• Combine 2 parts olive oil and 1 part balsamic vinegar with chopped garlic, Dijon mustard, salt, and pepper to make a stronger balsamic vinaigrette. Whisk in a few tablespoons of this sugar and refrigerate for up to a week.
• Add a kettle corn flavor to freshly popped kernels for a lot fewer calories. Drizzle heated popcorn with melted salted butter that has been laced with a few tablespoons of muscovado.
• Yogurt Parfaits Layer plain Greek yogurt with fresh seasonal fruit and chopped almonds in a wide mouth jar or glass. Finish with a sprinkling of muscovado sugar on top of the parfait.
• Whether it is coffee, tea, black coffee, or an almond milk latte, it is a great sweetener for hot drinks. Since it has such a strong taste, you can use it in less quantity to reduce calories, a little goes a long way.
• Brownies Chocolate and muscovado are a dessert combination made in heaven. The chewy brownies call for the rich molasses taste.
• Cookies Replace brown sugar in your favorite cookie recipe with muscovado. For the finest cookie dough consistency, slightly decrease the liquid in the recipe.
Where can I Buy Muscovado Sugar?
Muscovado sugar can be found at natural and specialty food shops, as well as online. It is popular in Europe, and increasing demand is making it easier to find at supermarkets and well-stocked grocery shops in the United States. Compared to muscovado sugar, brown sugar is less costly.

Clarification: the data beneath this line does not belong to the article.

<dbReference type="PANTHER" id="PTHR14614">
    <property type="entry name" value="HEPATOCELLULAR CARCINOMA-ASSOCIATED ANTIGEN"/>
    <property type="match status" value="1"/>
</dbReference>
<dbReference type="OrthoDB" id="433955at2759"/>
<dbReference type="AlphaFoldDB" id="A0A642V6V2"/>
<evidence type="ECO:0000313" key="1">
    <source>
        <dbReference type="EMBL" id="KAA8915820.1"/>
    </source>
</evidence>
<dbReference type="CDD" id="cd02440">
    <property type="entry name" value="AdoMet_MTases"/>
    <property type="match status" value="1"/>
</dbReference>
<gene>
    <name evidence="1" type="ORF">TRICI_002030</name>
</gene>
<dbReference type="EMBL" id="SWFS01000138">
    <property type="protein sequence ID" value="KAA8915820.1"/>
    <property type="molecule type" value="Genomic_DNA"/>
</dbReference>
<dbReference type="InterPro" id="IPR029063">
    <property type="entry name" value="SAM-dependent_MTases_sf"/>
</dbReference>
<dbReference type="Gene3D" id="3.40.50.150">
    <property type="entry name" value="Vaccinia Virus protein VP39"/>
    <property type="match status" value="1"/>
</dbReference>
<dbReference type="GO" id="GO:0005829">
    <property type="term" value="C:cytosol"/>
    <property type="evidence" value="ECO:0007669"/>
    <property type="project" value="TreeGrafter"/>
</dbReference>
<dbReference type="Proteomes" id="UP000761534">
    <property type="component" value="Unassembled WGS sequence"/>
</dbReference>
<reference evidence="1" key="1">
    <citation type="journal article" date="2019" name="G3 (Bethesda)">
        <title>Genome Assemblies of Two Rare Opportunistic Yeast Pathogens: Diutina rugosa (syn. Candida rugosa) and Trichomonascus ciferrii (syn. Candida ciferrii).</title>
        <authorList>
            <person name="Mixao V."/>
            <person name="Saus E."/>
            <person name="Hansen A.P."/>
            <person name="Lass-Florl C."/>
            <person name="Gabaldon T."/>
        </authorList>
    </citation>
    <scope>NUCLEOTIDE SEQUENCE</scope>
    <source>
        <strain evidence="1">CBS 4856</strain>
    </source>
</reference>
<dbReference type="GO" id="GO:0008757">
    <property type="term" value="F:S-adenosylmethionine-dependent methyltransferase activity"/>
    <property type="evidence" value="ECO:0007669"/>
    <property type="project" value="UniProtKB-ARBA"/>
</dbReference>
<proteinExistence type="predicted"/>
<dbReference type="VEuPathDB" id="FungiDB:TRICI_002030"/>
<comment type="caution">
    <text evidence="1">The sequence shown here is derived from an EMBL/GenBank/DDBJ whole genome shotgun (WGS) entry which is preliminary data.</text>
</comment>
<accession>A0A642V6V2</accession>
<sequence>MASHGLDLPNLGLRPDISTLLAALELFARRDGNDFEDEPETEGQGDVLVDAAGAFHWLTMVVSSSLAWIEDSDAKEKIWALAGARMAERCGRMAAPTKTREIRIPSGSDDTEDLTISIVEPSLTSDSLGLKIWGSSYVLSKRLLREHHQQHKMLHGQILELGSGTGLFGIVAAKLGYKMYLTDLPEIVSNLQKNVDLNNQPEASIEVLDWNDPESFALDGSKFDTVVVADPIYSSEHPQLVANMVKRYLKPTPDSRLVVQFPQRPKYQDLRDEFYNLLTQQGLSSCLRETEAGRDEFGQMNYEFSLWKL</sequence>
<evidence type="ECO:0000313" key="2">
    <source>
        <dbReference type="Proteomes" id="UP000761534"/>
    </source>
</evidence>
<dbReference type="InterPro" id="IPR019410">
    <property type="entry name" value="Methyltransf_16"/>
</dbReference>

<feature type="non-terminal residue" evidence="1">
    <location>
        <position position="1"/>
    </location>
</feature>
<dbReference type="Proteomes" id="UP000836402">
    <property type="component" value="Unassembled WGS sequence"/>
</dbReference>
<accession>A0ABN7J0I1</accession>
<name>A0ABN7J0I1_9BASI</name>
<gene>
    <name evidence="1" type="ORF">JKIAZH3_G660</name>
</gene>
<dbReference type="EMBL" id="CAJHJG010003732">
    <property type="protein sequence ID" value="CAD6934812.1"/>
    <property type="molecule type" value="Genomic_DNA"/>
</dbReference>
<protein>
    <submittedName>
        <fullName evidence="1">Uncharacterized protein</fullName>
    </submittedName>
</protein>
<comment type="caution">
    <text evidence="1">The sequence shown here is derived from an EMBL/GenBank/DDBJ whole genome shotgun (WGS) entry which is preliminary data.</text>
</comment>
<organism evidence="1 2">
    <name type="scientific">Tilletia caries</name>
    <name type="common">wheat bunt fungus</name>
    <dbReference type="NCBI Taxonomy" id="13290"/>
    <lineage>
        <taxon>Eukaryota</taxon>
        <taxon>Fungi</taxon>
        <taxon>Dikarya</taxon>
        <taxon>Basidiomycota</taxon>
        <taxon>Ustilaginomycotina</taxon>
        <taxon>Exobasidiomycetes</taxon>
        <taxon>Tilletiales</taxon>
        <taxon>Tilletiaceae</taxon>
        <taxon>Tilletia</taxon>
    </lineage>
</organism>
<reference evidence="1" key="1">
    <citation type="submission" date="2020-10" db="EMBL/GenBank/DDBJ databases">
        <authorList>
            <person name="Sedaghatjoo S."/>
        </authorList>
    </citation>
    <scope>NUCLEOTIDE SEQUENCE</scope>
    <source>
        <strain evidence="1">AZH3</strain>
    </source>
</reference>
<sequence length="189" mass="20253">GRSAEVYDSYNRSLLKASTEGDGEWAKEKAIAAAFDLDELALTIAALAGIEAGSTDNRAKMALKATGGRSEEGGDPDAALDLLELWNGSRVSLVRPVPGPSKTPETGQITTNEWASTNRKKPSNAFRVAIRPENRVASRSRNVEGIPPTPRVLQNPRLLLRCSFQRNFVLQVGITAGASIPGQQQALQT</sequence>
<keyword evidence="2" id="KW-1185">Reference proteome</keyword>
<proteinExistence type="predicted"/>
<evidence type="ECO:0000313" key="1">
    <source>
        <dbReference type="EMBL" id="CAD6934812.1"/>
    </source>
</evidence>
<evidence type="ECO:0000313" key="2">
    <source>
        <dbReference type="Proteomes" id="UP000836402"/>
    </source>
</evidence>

Muscovado sugar may be found at specialized food stores, online gourmet merchants, and spice markets. A one-pound packet costs about $6.00 to $7.00 per pound.
Substitute of Muscovado Sugar:
If you are not able to find the Muscovado sugar in rare cases, then there are some of the substitutes available which you might consider.
For instance, light brown sugar, Demerara sugar, Turbinado sugars are not as moist.
Also, Jaggery or Sucanat is the finest replacement for muscovado sugar since it is an unprocessed brown sugar. You can replace them in the same proportions.
Dark brown sugar is the next best alternative. It does, however, have a finer texture, reduced molasses content, and a milder flavor.
Other unprocessed cane sugars work well as muscovado sugar replacements. Brown sugar, either store-bought or handmade, is the next best choice.
How to store it?
Since muscovado and other dark sugars contain so much moisture, they are prone to form clumps and ultimately hardens. Hence, it should be stored in an airtight container with a tight cover or a plastic zip-top bag.
Muscovado sugar, also known as Barbados sugar, is an unprocessed cane sugar with molasses. While less refined than white sugar, muscovado should be taken in moderation to reduce your consumption of added sugar.